hedonism

I was on the bus from New York to Boston on Saturday night, and saw the trees and unmelted snow in the dim light.

Fleeting trees

Illuminated by the snow

Stretching into night sky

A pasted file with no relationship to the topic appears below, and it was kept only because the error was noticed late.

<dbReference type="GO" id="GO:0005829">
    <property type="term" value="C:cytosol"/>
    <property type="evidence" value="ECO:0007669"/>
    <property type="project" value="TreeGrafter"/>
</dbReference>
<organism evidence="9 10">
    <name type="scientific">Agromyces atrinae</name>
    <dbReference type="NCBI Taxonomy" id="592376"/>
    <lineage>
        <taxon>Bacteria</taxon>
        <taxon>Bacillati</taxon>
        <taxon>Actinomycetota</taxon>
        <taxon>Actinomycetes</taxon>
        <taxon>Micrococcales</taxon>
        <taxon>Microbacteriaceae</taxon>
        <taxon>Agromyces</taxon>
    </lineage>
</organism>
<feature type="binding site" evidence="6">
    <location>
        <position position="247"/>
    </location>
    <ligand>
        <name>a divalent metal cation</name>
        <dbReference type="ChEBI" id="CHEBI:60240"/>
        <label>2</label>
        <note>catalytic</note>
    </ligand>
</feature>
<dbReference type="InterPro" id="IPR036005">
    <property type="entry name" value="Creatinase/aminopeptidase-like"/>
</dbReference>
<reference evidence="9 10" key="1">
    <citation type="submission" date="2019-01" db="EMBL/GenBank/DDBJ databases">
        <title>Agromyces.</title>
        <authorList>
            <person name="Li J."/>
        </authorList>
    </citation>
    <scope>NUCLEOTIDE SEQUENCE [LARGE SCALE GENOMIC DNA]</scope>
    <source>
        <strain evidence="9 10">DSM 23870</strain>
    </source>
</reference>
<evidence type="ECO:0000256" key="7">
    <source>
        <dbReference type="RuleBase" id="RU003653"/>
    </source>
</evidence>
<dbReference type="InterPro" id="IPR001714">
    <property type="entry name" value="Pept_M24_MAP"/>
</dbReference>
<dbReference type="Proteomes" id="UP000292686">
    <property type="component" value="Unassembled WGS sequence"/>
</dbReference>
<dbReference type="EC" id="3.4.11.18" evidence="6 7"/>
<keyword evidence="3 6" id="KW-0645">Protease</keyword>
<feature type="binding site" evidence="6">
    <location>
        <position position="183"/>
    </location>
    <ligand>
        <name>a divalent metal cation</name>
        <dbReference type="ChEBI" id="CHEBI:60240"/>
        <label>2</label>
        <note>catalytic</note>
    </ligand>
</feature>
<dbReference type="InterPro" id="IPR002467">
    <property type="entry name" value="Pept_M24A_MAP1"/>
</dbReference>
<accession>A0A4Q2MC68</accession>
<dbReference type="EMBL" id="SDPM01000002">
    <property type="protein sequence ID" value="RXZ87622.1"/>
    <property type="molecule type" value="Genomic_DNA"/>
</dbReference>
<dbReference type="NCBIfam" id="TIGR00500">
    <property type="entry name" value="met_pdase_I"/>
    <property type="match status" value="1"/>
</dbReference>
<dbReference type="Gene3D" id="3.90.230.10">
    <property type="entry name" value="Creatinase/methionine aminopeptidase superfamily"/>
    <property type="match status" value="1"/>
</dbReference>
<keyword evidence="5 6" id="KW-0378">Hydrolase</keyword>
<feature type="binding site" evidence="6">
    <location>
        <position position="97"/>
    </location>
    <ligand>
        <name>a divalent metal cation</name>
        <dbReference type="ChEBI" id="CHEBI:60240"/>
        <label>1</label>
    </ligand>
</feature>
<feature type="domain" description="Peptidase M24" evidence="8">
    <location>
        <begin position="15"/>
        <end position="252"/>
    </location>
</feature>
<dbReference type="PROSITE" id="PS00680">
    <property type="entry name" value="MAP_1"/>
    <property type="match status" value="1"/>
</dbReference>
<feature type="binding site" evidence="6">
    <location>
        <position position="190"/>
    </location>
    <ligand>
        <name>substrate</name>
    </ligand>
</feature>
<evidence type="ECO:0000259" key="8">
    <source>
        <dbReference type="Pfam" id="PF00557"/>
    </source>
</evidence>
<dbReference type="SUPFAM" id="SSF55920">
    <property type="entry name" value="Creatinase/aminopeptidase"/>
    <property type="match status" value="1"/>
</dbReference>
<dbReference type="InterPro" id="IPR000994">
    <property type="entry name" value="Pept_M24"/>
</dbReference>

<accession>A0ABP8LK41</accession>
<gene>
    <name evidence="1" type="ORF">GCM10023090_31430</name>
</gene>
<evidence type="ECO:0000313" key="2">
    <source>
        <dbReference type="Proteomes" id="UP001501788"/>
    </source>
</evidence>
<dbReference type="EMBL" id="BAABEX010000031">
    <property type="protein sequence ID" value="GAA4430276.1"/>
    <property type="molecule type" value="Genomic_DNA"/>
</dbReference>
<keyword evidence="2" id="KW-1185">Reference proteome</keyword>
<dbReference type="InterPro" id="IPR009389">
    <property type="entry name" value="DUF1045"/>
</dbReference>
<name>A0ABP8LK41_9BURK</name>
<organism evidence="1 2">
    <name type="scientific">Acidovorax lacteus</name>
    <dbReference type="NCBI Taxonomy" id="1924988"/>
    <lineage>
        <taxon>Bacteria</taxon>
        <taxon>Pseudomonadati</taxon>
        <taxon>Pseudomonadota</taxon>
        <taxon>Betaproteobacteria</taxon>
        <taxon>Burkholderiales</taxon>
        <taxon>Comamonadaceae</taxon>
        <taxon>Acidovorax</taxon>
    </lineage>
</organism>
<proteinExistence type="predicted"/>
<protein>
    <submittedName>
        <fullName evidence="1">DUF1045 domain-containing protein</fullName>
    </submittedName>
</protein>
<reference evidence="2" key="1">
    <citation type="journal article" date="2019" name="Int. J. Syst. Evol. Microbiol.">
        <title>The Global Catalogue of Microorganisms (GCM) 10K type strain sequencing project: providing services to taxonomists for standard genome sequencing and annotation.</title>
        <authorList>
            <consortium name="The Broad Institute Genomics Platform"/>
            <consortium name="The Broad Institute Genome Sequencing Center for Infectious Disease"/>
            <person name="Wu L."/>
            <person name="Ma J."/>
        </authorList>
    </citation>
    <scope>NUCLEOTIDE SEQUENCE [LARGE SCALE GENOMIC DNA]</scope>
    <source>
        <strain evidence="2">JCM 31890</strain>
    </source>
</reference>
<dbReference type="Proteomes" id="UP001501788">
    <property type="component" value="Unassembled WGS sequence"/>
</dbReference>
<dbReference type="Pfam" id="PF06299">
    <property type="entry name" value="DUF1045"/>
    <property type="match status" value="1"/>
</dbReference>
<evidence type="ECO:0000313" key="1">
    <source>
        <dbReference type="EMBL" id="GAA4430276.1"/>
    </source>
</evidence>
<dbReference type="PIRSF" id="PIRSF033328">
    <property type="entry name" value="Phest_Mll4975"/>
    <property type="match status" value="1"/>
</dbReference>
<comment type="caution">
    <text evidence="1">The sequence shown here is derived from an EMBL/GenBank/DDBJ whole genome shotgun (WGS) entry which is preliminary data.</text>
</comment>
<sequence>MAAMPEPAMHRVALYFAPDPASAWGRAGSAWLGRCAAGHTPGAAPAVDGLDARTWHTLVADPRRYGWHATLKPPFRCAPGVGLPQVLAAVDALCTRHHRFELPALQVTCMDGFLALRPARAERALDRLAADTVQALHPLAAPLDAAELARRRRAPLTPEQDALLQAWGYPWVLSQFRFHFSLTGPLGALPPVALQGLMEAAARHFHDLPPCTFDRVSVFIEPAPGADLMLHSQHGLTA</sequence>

Last week we talked about hedonism and mono no aware, the sad nature of things. The fact that the former concept puts so much weight on pursuit of short-term pleasures makes me feel like it’s a desperate attitude towards life at first glance, but I became more comfortable with the idea after knowing more about its historical background through the readings. According to Norinaga, mono no aware is the core of modern Japanese identity, a “priori” condition of Japanese people’s thought. (Norinaga 1) To me, both mono no aware and hedonism are rooted from the realization of evanescent nature of life. A Buddhist solution to this sadness is to forgo our desires and to do good deeds so that we can suffer less in our next life, whereas hedonism asks that if we are already so powerless, why bother inflicting more pains on ourselves? Why don’t we go out and have some fun? As we discussed in the class, with money but no political power in their hands, merchants and other citizens don’t have the legal rights to determine their own livelihood for themselves. (lecture 2/21) (Norinaga 10) Given that, I wouldn’t be surprised to see the bourgeoning of hedonism from this choking insecurity and powerlessness. Also from Saikaku’s reading, we see the life of a beautiful, fragile woman, who devoted her life to love but ended up becoming a wilted blossom (Saikaku). I also found the description of her relationship with men interesting. Whether she liked the man or not, she treats them as “fellow-passenger on a ferry boat before it reached the opposite bank. (Inouye 73)”

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